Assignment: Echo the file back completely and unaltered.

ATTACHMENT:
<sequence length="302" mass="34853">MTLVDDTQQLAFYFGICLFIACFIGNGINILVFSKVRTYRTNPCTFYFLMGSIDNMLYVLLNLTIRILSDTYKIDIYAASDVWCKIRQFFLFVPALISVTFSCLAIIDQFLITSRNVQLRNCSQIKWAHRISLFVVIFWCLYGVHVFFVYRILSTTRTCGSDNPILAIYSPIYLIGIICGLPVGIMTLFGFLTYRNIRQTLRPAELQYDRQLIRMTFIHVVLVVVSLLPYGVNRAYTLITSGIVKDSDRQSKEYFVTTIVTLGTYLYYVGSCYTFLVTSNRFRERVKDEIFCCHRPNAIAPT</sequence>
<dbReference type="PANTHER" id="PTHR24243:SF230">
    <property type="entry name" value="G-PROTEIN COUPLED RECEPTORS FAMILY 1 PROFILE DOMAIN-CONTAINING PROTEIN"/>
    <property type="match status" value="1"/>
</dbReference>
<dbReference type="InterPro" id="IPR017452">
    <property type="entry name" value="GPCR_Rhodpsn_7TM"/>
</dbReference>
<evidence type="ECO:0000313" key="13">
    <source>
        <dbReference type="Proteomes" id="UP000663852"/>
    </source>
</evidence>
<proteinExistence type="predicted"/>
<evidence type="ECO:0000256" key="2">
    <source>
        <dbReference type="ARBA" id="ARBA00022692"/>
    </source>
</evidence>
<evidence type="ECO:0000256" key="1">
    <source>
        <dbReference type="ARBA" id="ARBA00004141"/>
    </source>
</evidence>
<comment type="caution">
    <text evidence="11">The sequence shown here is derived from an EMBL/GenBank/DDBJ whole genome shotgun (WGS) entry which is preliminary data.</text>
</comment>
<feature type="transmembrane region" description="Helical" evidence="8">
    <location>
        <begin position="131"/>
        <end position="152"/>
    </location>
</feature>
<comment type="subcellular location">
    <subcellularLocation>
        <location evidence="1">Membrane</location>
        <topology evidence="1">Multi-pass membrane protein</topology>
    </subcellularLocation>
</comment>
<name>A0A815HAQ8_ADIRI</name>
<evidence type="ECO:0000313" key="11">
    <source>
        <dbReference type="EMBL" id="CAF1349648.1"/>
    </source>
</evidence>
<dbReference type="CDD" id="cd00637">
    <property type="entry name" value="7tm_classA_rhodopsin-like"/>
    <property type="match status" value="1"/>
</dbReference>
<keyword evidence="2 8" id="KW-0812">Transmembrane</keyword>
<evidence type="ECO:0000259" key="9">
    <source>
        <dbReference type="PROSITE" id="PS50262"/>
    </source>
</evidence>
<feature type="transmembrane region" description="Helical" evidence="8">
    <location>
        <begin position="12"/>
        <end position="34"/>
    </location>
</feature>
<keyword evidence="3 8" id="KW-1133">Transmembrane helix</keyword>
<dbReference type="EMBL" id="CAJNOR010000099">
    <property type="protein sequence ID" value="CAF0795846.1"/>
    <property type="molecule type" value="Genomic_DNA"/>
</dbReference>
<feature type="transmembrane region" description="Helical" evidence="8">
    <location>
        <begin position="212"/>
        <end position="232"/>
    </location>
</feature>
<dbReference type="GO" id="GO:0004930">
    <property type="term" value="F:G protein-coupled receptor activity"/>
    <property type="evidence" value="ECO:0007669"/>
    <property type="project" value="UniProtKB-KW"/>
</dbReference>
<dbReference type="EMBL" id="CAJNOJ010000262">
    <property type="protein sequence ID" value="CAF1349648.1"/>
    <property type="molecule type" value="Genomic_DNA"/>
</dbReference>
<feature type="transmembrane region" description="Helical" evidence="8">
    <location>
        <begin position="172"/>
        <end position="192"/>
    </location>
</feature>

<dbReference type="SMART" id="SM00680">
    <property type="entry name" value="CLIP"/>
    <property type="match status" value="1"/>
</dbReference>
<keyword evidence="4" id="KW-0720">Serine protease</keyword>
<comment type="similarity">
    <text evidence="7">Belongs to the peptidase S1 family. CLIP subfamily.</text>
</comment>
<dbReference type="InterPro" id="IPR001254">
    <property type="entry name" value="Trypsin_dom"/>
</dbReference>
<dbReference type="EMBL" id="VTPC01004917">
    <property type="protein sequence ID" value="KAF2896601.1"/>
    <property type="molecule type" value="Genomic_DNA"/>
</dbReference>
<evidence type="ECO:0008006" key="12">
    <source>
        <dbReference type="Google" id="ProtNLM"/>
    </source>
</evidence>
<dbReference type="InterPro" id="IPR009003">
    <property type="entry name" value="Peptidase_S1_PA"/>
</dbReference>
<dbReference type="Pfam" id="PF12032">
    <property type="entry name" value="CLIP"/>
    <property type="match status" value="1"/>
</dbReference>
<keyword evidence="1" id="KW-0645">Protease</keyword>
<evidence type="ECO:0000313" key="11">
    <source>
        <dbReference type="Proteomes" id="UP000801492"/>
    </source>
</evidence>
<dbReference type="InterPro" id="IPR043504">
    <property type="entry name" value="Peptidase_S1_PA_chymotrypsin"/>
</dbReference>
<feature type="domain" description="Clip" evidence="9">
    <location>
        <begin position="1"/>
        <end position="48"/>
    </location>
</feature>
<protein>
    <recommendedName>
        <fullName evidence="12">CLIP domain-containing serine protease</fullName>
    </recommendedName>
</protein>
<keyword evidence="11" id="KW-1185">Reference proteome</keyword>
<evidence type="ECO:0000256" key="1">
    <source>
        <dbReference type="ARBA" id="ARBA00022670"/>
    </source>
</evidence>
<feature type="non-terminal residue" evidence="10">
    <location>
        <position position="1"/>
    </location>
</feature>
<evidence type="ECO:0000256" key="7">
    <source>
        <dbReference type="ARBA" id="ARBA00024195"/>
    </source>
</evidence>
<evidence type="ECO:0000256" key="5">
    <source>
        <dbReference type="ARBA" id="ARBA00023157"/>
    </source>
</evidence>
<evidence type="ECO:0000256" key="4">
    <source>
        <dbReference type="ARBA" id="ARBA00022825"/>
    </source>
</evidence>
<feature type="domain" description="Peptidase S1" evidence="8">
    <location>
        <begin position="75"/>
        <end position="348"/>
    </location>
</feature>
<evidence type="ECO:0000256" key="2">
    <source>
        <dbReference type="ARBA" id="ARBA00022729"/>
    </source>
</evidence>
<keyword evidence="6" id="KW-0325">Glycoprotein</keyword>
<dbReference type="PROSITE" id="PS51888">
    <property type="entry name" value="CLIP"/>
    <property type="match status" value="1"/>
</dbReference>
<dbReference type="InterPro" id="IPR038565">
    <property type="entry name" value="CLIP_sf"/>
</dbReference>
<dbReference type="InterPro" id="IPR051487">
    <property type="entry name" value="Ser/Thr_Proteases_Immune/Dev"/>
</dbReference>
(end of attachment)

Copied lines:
<sequence length="302" mass="34853">MTLVDDTQQLAFYFGICLFIACFIGNGINILVFSKVRTYRTNPCTFYFLMGSIDNMLYVLLNLTIRILSDTYKIDIYAASDVWCKIRQFFLFVPALISVTFSCLAIIDQFLITSRNVQLRNCSQIKWAHRISLFVVIFWCLYGVHVFFVYRILSTTRTCGSDNPILAIYSPIYLIGIICGLPVGIMTLFGFLTYRNIRQTLRPAELQYDRQLIRMTFIHVVLVVVSLLPYGVNRAYTLITSGIVKDSDRQSKEYFVTTIVTLGTYLYYVGSCYTFLVTSNRFRERVKDEIFCCHRPNAIAPT</sequence>
<dbReference type="PANTHER" id="PTHR24243:SF230">
    <property type="entry name" value="G-PROTEIN COUPLED RECEPTORS FAMILY 1 PROFILE DOMAIN-CONTAINING PROTEIN"/>
    <property type="match status" value="1"/>
</dbReference>
<dbReference type="InterPro" id="IPR017452">
    <property type="entry name" value="GPCR_Rhodpsn_7TM"/>
</dbReference>
<evidence type="ECO:0000313" key="13">
    <source>
        <dbReference type="Proteomes" id="UP000663852"/>
    </source>
</evidence>
<proteinExistence type="predicted"/>
<evidence type="ECO:0000256" key="2">
    <source>
        <dbReference type="ARBA" id="ARBA00022692"/>
    </source>
</evidence>
<evidence type="ECO:0000256" key="1">
    <source>
        <dbReference type="ARBA" id="ARBA00004141"/>
    </source>
</evidence>
<comment type="caution">
    <text evidence="11">The sequence shown here is derived from an EMBL/GenBank/DDBJ whole genome shotgun (WGS) entry which is preliminary data.</text>
</comment>
<feature type="transmembrane region" description="Helical" evidence="8">
    <location>
        <begin position="131"/>
        <end position="152"/>
    </location>
</feature>
<comment type="subcellular location">
    <subcellularLocation>
        <location evidence="1">Membrane</location>
        <topology evidence="1">Multi-pass membrane protein</topology>
    </subcellularLocation>
</comment>
<name>A0A815HAQ8_ADIRI</name>
<evidence type="ECO:0000313" key="11">
    <source>
        <dbReference type="EMBL" id="CAF1349648.1"/>
    </source>
</evidence>
<dbReference type="CDD" id="cd00637">
    <property type="entry name" value="7tm_classA_rhodopsin-like"/>
    <property type="match status" value="1"/>
</dbReference>
<keyword evidence="2 8" id="KW-0812">Transmembrane</keyword>
<evidence type="ECO:0000259" key="9">
    <source>
        <dbReference type="PROSITE" id="PS50262"/>
    </source>
</evidence>
<feature type="transmembrane region" description="Helical" evidence="8">
    <location>
        <begin position="12"/>
        <end position="34"/>
    </location>
</feature>
<keyword evidence="3 8" id="KW-1133">Transmembrane helix</keyword>
<dbReference type="EMBL" id="CAJNOR010000099">
    <property type="protein sequence ID" value="CAF0795846.1"/>
    <property type="molecule type" value="Genomic_DNA"/>
</dbReference>
<feature type="transmembrane region" description="Helical" evidence="8">
    <location>
        <begin position="212"/>
        <end position="232"/>
    </location>
</feature>
<dbReference type="GO" id="GO:0004930">
    <property type="term" value="F:G protein-coupled receptor activity"/>
    <property type="evidence" value="ECO:0007669"/>
    <property type="project" value="UniProtKB-KW"/>
</dbReference>
<dbReference type="EMBL" id="CAJNOJ010000262">
    <property type="protein sequence ID" value="CAF1349648.1"/>
    <property type="molecule type" value="Genomic_DNA"/>
</dbReference>
<feature type="transmembrane region" description="Helical" evidence="8">
    <location>
        <begin position="172"/>
        <end position="192"/>
    </location>
</feature>

<dbReference type="SMART" id="SM00680">
    <property type="entry name" value="CLIP"/>
    <property type="match status" value="1"/>
</dbReference>
<keyword evidence="4" id="KW-0720">Serine protease</keyword>
<comment type="similarity">
    <text evidence="7">Belongs to the peptidase S1 family. CLIP subfamily.</text>
</comment>
<dbReference type="InterPro" id="IPR001254">
    <property type="entry name" value="Trypsin_dom"/>
</dbReference>
<dbReference type="EMBL" id="VTPC01004917">
    <property type="protein sequence ID" value="KAF2896601.1"/>
    <property type="molecule type" value="Genomic_DNA"/>
</dbReference>
<evidence type="ECO:0008006" key="12">
    <source>
        <dbReference type="Google" id="ProtNLM"/>
    </source>
</evidence>
<dbReference type="InterPro" id="IPR009003">
    <property type="entry name" value="Peptidase_S1_PA"/>
</dbReference>
<dbReference type="Pfam" id="PF12032">
    <property type="entry name" value="CLIP"/>
    <property type="match status" value="1"/>
</dbReference>
<keyword evidence="1" id="KW-0645">Protease</keyword>
<evidence type="ECO:0000313" key="11">
    <source>
        <dbReference type="Proteomes" id="UP000801492"/>
    </source>
</evidence>
<dbReference type="InterPro" id="IPR043504">
    <property type="entry name" value="Peptidase_S1_PA_chymotrypsin"/>
</dbReference>
<feature type="domain" description="Clip" evidence="9">
    <location>
        <begin position="1"/>
        <end position="48"/>
    </location>
</feature>
<protein>
    <recommendedName>
        <fullName evidence="12">CLIP domain-containing serine protease</fullName>
    </recommendedName>
</protein>
<keyword evidence="11" id="KW-1185">Reference proteome</keyword>
<evidence type="ECO:0000256" key="1">
    <source>
        <dbReference type="ARBA" id="ARBA00022670"/>
    </source>
</evidence>
<feature type="non-terminal residue" evidence="10">
    <location>
        <position position="1"/>
    </location>
</feature>
<evidence type="ECO:0000256" key="7">
    <source>
        <dbReference type="ARBA" id="ARBA00024195"/>
    </source>
</evidence>
<evidence type="ECO:0000256" key="5">
    <source>
        <dbReference type="ARBA" id="ARBA00023157"/>
    </source>
</evidence>
<evidence type="ECO:0000256" key="4">
    <source>
        <dbReference type="ARBA" id="ARBA00022825"/>
    </source>
</evidence>
<feature type="domain" description="Peptidase S1" evidence="8">
    <location>
        <begin position="75"/>
        <end position="348"/>
    </location>
</feature>
<evidence type="ECO:0000256" key="2">
    <source>
        <dbReference type="ARBA" id="ARBA00022729"/>
    </source>
</evidence>
<keyword evidence="6" id="KW-0325">Glycoprotein</keyword>
<dbReference type="PROSITE" id="PS51888">
    <property type="entry name" value="CLIP"/>
    <property type="match status" value="1"/>
</dbReference>
<dbReference type="InterPro" id="IPR038565">
    <property type="entry name" value="CLIP_sf"/>
</dbReference>
<dbReference type="InterPro" id="IPR051487">
    <property type="entry name" value="Ser/Thr_Proteases_Immune/Dev"/>
</dbReference>